I’m still not done in my journey of self-understanding and I hope that in my 40s I’ll be even better equipped to “be me”. In this post, I’d like to take a moment to reflect, though, on the tools I’ve used in the past and to try to systematize them to help myself and others in the future.

1. Learning from others

The design space of “who you are” is truly huge. It encompasses your values, your motivations, your hobbies, your health, your mental models, etc. It helps that you have your whole life to make incremental progress on each of these areas, but how do you even start? How do you put words to some of these concepts? 

I think one of the best ways to explore this design space is to find role models that you can emulate for different aspects of your life. These can be people that are present in your life or people you’ve only learned about through reading. Perhaps you have a friend who you admire as the “kindest person you know”, or someone who always knows what to say at a party. Perhaps you’ve read about Frank Gehry or Justice Ginsberg and have found something you wish to emulate in the trajectory of their life. In either case, the habits and practices of the people you admire can start helping you form templates and hypotheses about yourself. Not all of these will prove to be true to you, but by experimenting and reflecting we can keep what works for us and discard the rest.

2. Design Experiments

Once we have a list of hypotheses about ourselves, sometimes we need to experiment to discover what holds true. It’s never true that your life, values, or motivations will exactly match any of the individuals you admire. To discover what’s uniquely you, you’ll have to be willing to experiment.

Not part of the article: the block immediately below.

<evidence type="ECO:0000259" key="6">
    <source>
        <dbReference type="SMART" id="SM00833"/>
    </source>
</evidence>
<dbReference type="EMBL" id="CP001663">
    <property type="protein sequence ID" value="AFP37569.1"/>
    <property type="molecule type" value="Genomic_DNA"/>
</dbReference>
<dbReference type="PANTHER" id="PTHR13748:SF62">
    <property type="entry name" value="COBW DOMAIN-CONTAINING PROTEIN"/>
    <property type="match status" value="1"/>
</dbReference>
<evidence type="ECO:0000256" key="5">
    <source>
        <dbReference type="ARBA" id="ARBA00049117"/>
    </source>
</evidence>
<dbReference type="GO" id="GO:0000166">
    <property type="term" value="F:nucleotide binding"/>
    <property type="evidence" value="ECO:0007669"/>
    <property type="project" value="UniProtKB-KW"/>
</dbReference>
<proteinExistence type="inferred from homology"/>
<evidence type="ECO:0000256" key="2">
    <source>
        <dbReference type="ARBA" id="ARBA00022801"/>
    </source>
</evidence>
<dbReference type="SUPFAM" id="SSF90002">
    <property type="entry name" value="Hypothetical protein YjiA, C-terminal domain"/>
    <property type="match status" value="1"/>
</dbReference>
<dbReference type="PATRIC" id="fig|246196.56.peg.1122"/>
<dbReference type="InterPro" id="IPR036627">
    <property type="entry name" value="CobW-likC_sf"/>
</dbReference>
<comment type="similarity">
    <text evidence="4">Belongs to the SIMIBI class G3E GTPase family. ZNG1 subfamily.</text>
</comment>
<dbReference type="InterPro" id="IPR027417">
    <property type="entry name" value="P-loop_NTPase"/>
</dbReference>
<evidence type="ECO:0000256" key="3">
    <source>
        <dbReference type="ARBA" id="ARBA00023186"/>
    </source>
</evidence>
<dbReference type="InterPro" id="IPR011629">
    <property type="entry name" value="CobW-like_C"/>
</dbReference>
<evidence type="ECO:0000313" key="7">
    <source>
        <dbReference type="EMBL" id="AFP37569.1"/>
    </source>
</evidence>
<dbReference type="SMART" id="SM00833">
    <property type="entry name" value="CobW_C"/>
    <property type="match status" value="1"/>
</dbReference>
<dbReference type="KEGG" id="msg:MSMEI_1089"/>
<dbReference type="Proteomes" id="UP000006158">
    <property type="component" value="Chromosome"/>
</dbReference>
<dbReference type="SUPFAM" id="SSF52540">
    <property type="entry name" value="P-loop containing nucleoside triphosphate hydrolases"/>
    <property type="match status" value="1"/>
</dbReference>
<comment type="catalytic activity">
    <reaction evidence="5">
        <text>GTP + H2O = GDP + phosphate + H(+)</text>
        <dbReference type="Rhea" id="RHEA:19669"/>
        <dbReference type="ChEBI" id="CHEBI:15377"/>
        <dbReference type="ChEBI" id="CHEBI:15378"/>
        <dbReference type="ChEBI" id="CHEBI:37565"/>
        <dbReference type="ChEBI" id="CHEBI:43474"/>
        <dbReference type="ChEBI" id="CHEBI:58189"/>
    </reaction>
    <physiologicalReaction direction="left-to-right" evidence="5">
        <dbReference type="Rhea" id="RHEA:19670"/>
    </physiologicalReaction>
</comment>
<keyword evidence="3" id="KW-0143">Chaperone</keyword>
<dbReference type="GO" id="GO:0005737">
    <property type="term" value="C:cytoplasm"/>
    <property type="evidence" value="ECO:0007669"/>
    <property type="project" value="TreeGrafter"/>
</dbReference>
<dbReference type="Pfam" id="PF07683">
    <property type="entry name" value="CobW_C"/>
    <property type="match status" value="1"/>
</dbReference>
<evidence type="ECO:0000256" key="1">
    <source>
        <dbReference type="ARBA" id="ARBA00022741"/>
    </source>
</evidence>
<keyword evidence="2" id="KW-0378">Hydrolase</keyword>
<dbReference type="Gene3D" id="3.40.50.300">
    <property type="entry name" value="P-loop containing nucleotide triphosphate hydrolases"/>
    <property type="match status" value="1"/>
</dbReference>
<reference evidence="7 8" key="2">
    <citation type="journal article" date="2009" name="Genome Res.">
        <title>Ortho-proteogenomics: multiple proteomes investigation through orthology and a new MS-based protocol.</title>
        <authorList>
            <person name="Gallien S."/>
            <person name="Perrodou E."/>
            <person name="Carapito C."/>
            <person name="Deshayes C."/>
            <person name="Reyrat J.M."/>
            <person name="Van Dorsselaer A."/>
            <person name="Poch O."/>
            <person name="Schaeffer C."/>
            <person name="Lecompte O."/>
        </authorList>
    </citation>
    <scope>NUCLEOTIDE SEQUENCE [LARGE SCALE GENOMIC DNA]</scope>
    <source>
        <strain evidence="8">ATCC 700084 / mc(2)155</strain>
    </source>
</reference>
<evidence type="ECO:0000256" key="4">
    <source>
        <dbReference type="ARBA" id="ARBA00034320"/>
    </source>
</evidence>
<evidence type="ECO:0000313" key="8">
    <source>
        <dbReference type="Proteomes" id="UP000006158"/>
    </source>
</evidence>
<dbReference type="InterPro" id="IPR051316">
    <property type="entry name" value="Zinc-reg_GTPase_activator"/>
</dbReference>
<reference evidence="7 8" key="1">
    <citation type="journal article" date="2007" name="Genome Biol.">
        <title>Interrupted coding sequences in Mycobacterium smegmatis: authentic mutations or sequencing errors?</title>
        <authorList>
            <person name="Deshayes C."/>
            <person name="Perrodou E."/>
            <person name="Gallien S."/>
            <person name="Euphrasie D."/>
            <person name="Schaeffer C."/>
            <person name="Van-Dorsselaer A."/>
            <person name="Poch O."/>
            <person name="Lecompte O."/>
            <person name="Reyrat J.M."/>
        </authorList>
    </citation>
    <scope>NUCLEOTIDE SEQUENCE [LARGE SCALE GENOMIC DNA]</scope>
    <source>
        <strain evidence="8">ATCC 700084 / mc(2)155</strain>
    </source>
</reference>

The key to successful experimentation, though, is a willingness to fail. It’s far easier to falsify a hypothesis than to prove it, and so it’s often our failures that teach us the most about who we are. This is perhaps easiest to see in the exercise domain. You don’t really know how much you can squat until you’ve tried a weight that’s a little too high and you’ve failed to lift it. Similarly, it may be that, if we’re testing the hypothesis about what motivates us or whether a certain career path is for us, we may have to try and fail before learning our truth. My only caution with this is to set up your experiments in ways that avoid catastrophic failure. Just as you wouldn’t start testing your physical limits by jumping to try to squat 1000 lbs, you may not want to test your values by irreconcilably hurting those closest to you. Experiment with caution, but do accept that failure from time to time is part of the process.

3. Reflect 

We’ve talked in the past about the importance of journaling. As you experiment and discover truths about yourself, it’s important to capture them down in written form. This will prevent you from going in circles with your experiments, might help you see larger patterns in your life, and will also help you build the skill of articulating who you are.

Another good way to reflect and capture your experiences is to tell others who you are. Share your beliefs, habits, and values. Sometimes, this will lead to great opportunities – someone may want to help you test your belief about your next career step. Sometimes, this will lead to arguments as you encounter folks with different values or experiences than your own. As long as you can argue respectfully, it’s an invaluable opportunity to be forced to discuss your differences with others, where your values might differ from there’s, and how you resolve the natural tension between values differently. This, in turn, will help you develop a deeper vocabulary by which to understand yourself.

4. Maintain a growth mindset